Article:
Sunday, June 24, 2001
Charles Marshall, Kansas' state architect from 1945 to 1952, made at least one drawing a day. He loved to document his surroundings ï¿½ flowers, animals, family members and farming life.
Andrea Norris, director of the Helen Foresman Spencer Museum of Art at Kansas University, remembers Marshall telling her about how trips with his children were often delayed when he'd pull over to make a sketch.
"He'd see something that interested him and stop and make a drawing right on the spot. The children would groan and wait for him to continue their drive," Norris recalled in a recent museum newsletter.
Several of Marshall's works, under the exhibition title "Charles Marshall: Artist on Site," are on display through Sept. 9 at the Spencer Museum of Art.
Marshall painted and sketched throughout his life. He often depicted Kansas landscapes, documenting small towns, grain elevators and train stations. He kept sketchbooks of various subjects, including everyday scenes, family life, flora and animals.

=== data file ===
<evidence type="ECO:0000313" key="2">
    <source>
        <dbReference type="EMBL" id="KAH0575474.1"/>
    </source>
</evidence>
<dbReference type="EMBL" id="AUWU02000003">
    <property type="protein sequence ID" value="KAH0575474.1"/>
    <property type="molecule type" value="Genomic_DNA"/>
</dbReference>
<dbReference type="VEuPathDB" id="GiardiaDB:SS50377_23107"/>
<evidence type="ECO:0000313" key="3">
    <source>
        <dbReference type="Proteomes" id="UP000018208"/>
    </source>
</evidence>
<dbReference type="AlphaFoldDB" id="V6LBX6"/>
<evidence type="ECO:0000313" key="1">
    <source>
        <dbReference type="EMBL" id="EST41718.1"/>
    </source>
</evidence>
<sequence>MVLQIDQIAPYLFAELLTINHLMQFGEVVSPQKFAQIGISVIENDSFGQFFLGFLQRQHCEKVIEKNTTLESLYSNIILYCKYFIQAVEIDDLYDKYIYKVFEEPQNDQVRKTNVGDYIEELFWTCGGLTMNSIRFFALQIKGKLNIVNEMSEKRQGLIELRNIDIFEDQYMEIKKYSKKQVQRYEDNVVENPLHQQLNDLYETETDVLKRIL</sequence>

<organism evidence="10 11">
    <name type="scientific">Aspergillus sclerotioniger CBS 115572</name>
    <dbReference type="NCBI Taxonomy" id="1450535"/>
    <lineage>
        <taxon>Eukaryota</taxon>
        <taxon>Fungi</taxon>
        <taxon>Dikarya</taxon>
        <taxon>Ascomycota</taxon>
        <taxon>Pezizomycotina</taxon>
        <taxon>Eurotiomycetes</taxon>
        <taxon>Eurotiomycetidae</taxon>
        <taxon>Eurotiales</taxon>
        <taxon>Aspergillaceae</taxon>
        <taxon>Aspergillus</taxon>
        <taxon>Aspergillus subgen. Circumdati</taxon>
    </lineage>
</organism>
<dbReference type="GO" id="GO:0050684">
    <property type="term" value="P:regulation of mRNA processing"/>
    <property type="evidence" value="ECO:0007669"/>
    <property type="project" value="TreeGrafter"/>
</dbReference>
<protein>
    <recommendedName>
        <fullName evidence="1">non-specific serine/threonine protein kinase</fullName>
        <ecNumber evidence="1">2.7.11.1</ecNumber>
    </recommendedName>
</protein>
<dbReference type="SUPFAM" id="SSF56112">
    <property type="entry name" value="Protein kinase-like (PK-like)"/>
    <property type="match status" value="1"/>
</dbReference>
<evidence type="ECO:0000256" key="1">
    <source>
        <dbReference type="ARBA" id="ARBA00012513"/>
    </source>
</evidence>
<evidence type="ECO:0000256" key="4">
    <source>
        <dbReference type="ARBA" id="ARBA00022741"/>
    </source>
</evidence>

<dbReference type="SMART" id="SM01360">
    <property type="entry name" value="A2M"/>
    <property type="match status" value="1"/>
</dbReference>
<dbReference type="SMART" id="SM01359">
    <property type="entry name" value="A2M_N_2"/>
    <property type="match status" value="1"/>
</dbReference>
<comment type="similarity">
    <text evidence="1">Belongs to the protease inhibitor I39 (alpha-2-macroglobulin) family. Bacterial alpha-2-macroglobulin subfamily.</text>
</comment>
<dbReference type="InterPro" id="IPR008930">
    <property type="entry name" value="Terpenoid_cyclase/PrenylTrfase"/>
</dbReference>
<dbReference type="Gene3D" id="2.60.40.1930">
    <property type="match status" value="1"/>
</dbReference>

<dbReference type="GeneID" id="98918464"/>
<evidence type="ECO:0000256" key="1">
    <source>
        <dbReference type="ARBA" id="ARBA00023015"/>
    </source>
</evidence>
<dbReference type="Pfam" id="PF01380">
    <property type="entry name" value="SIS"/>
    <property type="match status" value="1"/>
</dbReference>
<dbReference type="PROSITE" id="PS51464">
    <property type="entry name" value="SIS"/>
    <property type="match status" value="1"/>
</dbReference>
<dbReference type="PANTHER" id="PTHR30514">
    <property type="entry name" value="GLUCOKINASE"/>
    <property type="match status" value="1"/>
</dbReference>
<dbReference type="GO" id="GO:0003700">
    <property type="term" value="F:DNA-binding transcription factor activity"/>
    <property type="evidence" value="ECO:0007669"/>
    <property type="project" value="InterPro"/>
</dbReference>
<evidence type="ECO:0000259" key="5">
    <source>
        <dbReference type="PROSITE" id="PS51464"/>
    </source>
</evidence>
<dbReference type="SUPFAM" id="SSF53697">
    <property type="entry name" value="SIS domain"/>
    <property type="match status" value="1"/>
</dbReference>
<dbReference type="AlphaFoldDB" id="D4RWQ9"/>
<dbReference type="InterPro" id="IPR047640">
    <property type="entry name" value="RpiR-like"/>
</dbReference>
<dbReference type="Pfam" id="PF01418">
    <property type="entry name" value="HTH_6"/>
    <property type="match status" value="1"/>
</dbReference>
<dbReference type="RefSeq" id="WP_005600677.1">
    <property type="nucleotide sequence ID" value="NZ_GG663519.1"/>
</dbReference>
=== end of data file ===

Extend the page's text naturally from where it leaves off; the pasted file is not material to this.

At his death in 1992, Marshall left his collection of watercolors, drawings, sketchbooks, prints, linoleum block and letters to KU. Most of the works are in the Kansas Collection of the Spencer Research Library, but several watercolors and prints found their way to the art museum.
The exhibition, organized by curatorial assistant Cori Sherman, includes works from the library and the art museum.
Marshall was born in 1905 in Atchison and earned a degree in architecture in 1927 from Kansas State University. After working in Washington, D.C., for the war department, he returned to Kansas and was assistant state architect until being named state architect in 1945.
He designed KU's Smith Hall and West Junior High School. He received the Governor's Artist Award in 1983.